Drive-By Truckers launching national tour at Belly Up Aspen |

Drive-By Truckers launching national tour at Belly Up Aspen

Southern rock band Drive-By Truckers, with singer-guitarist Patterson Hood, will play Belly Up Aspen on Friday, Aug. 19.
Aspen Times file |

If You Go …

What: An Evening with Drive-By Truckers

Where: Belly Up Aspen

When: Friday, Aug. 19, 10 p.m.

How much: $48/GA; $75/reserved

Tickets: Belly Up box office;

In their 20 years as a band, the Drive-By Truckers have been no strangers political music. This is the Alabama-bred, Georgia-based rock outfit that once wrote a song about segregationist George Wallace burning in hell and another about the dirty tricks of Republican strategist Lee Atwater.

But their new songs from the forthcoming album “American Band” are more overtly political than anything they’ve played before. This is protest music responding directly to the spate of police killings of African-Americans and the rise of Donald Trump’s presidential candidacy.

“Almost every song in some way or another is about what’s been happening for the last several years and everything leading up to this election,” said singer, songwriter and guitarist Mike Cooley, who co-founded the Truckers with Patterson Hood in 1996.

The band will launch a 35-stop fall tour at Belly Up Aspen tonight. “American Band” is due out Sept. 30.

“Almost every song in some way or another is about what’s been happening for the last several years and everything leading up to this election. … It’s not about jumping on the bandwagon; it’s about the inability to think about anything else. We felt strongly about a lot of this stuff and disgusted.”Mike CooleyDrive-By Truckers singer, songwriter and guitarist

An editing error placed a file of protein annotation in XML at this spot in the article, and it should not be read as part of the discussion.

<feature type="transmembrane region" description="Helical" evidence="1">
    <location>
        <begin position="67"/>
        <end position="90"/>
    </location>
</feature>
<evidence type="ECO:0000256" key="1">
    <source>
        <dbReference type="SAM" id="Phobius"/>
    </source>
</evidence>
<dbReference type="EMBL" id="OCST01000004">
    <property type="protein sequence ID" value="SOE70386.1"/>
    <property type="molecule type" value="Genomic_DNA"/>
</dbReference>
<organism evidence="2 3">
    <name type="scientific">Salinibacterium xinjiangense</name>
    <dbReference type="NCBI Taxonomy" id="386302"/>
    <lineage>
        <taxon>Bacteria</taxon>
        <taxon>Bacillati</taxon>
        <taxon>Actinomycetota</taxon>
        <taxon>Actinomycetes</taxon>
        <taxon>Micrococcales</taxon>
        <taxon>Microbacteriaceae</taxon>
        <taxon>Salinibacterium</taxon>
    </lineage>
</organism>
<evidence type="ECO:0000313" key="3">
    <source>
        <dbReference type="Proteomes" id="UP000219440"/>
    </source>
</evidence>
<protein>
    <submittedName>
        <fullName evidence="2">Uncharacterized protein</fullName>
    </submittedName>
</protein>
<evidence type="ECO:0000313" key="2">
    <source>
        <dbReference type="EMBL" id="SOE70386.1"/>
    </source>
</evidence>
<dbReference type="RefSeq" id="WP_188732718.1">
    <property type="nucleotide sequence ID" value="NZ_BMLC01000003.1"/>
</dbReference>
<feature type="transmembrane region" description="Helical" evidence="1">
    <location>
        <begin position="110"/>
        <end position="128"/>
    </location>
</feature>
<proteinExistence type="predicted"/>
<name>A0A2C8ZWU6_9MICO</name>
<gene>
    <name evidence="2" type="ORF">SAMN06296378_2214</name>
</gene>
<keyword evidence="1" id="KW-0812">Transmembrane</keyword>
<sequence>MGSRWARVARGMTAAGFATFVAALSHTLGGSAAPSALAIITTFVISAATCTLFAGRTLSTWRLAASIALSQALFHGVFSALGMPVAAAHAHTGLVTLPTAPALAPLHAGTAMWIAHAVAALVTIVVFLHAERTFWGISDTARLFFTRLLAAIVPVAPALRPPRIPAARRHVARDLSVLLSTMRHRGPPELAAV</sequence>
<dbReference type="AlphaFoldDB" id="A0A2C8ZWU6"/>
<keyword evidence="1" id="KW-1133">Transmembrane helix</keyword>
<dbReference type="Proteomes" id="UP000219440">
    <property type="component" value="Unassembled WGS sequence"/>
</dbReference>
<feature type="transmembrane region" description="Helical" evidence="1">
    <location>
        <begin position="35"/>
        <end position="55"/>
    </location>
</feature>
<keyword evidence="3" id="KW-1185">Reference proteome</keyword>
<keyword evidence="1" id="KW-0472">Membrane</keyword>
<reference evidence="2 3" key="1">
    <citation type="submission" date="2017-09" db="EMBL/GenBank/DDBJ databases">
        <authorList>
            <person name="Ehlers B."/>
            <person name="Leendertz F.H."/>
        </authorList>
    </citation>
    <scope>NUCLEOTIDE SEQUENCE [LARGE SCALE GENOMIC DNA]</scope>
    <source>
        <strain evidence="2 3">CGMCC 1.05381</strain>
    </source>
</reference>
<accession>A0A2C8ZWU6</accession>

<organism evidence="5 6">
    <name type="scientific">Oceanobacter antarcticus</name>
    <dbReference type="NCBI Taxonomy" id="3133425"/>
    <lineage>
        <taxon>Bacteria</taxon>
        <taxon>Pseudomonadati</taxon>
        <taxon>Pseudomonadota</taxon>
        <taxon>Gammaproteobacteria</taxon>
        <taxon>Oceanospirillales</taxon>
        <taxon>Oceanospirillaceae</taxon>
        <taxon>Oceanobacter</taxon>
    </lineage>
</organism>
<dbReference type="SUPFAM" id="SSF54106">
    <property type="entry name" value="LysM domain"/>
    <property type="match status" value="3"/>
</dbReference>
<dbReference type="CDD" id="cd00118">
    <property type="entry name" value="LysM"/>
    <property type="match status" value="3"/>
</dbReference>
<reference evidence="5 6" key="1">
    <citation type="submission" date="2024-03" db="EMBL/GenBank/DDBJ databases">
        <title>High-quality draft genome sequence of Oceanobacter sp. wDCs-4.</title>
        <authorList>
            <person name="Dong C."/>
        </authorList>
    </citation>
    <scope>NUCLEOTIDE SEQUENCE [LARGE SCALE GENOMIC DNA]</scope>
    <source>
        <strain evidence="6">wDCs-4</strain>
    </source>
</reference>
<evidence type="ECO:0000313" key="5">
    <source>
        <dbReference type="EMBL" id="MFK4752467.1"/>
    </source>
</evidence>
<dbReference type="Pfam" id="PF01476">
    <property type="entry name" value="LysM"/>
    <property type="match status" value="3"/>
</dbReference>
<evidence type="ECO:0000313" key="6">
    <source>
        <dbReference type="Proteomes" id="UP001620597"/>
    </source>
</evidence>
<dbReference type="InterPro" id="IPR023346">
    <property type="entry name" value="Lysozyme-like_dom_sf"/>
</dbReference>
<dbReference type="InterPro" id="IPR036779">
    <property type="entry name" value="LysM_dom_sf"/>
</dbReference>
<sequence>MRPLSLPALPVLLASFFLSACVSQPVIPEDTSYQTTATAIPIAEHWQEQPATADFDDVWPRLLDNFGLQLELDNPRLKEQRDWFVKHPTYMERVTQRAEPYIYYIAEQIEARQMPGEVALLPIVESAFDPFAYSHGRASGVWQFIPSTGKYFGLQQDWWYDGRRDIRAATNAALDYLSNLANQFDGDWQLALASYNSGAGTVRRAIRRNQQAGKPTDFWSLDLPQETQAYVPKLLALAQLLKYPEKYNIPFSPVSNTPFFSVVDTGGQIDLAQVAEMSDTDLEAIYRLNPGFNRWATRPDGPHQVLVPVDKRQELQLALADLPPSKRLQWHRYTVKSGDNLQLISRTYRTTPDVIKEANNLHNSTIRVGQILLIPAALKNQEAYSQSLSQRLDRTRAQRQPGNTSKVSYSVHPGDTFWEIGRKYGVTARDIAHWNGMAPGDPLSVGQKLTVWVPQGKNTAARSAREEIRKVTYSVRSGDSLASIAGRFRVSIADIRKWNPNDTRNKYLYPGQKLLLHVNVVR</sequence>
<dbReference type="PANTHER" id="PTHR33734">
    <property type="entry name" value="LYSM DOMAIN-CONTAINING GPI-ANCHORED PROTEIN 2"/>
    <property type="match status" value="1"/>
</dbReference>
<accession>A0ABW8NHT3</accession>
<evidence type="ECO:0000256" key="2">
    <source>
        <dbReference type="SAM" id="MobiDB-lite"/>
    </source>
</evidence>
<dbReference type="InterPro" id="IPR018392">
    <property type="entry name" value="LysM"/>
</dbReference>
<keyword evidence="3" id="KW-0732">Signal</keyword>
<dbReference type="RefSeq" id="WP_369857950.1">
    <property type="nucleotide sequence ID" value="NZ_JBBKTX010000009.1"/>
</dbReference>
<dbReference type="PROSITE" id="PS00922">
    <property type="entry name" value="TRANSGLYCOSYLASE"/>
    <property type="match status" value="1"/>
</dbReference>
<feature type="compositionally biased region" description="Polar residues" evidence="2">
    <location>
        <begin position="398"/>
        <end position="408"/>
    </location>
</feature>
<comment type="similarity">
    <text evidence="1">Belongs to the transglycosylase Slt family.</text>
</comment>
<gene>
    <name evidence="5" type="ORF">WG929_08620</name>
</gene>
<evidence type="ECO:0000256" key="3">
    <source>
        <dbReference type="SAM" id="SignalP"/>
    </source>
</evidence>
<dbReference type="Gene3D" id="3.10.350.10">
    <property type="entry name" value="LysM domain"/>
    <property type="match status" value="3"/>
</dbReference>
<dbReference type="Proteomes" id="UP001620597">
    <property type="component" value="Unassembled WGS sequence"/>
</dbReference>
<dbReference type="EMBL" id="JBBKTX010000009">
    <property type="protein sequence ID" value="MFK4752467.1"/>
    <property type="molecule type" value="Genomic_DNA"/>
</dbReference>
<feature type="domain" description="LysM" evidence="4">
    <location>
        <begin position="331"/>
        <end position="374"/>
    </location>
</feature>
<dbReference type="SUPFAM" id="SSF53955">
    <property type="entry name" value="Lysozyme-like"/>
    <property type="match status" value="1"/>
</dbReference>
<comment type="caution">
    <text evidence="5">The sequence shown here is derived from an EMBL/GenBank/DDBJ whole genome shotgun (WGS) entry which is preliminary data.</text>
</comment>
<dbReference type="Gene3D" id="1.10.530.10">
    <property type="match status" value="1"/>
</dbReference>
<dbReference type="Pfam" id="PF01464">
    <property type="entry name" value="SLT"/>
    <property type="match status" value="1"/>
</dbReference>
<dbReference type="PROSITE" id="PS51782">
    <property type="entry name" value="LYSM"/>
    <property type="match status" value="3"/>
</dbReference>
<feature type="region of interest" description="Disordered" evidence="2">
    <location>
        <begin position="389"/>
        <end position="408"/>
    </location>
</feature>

The first single, “Surrender Under Protest,” responds to the 2015 massacre of African-American churchgoers in Charleston, South Carolina, and the successful fight to bring down the Confederate flag from the South Carolina State House after the shooting. Written by Cooley, it’s clear-eyed political punk rock, powerfully filtered through the Truckers’ twang and tinged with Southern rock tradition.

“What It Means,” the second track released from “American Band,” is about the death of Trayvon Martin and other young black men killed by police — an anthem of support for the Black Lives Matter movement: “If you say it wasn’t racist when they shot him in his tracks / Well I guess it means that you ain’t black,” Hood sings.

Cooley and Hood couldn’t help but write about this fraught moment in America. Particularly, Cooley said, they’ve been shocked by the backlash against President Barack Obama and attempts by rival politicians to de-legitimize the first black president. He said the band has been driven to artistic action by the sentiment of white victimization and fear that gave rise to Trump’s candidacy.

“It’s not about jumping on the bandwagon; it’s about the inability to think about anything else,” he said. “We felt strongly about a lot of this stuff and disgusted.”

The Truckers have been encouraged by the traction of the Black Lives Matter movement. Most Americans today, Cooley said, probably believe they would have stood with Martin Luther King in the 1950s and 1960s. But, he noted, most white people did not do so during King’s lifetime. “American Band” is the Truckers’ call for all Americans to be on the right side of history this time.